Additionally, maintaining relationship health as you become parents involves creating shared meaning and rituals of connection. Shared meaning happens when, together, you know something special is occurring between you. We create shared meaning in several different ways. Symbols, for example, capture the essence of something we value with a simple word or picture. We also create shared meaning with roles. As you arrive at “who does what” in your relationship, you will come to appreciate the ways each of you contributes. Goals create shared meaning by allowing the two of you to vision a future for your growing family.

Rituals also create a strong connection and shared meaning. Not long ago I was working with a couple that was struggling to feel like they were on the parenting journey together. What I discovered was that they had divided up the roles so clearly that there was very little they were doing together! I encouraged them to identify certain points throughout the day where they could focus on the parenting responsibilities together. They decided that together they would bathe their baby and that when he arrived home from work each day, they would both get on the ground and play with their baby on the play mat.

As you embark on the incredible journey of parenthood, remember that nurturing your relationship remains an essential foundation for the well-being of your family. By building love maps through continued learning about each other, paying attention to each other’s needs, and navigating conflicts constructively, you lay the groundwork for enduring connection. Shared meaning and rituals of connection breathe life into your relationship, allowing you to share in the beautiful and challenging moments that come with parenting.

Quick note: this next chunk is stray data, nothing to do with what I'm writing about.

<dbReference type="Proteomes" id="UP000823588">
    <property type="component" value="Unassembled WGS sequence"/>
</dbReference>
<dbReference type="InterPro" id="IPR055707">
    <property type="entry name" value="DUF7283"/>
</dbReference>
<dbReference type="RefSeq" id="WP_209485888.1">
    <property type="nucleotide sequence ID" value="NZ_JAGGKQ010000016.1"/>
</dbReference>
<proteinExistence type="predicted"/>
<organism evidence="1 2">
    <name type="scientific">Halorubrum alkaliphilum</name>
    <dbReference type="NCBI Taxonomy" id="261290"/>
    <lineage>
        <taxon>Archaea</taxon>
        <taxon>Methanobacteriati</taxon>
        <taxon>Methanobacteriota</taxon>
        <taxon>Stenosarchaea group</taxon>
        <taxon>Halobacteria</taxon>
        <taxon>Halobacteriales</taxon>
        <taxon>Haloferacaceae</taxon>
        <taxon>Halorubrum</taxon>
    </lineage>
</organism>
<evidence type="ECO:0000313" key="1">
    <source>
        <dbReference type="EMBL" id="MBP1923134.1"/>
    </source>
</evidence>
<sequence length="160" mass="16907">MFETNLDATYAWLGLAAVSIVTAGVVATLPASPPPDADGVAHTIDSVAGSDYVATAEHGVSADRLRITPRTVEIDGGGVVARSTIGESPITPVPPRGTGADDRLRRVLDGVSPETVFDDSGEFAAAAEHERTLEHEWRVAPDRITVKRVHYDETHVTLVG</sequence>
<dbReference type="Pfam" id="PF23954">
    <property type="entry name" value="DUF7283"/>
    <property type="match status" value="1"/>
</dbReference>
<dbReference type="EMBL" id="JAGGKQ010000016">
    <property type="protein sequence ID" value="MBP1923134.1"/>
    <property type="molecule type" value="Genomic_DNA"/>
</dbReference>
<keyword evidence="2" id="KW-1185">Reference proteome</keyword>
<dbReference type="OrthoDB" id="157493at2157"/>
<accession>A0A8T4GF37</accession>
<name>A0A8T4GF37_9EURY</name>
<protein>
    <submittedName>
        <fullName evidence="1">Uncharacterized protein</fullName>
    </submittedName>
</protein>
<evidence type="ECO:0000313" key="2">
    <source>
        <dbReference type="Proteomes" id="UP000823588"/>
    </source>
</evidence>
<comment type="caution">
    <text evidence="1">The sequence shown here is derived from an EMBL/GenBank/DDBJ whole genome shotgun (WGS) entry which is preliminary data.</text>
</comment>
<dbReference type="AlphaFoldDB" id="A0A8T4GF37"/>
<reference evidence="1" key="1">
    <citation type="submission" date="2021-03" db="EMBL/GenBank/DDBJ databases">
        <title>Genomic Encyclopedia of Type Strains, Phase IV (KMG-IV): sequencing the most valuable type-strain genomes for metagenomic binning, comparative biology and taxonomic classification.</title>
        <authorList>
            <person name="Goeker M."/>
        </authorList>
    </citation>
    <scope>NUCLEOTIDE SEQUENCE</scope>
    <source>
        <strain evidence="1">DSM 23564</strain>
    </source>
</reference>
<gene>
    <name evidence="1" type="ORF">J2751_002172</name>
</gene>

Amid sleepless nights and diaper changes, don’t lose sight of the love story that brought you together. Embrace the changes as opportunities for growth, both individually and as a couple. As you become parents, you’re not just adding to your family; you’re strengthening the foundation of your partnership. By embodying these principles, you can create a relationship that flourishes amidst the trials and triumphs of parenthood. Your journey together, marked by understanding, support, and shared meaning, will not only enrich your lives but also provide a resilient and loving environment for your growing family.

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Maintaining Relationship Satisfaction As You Transition Into Parenthood – joshkellarcounseling-com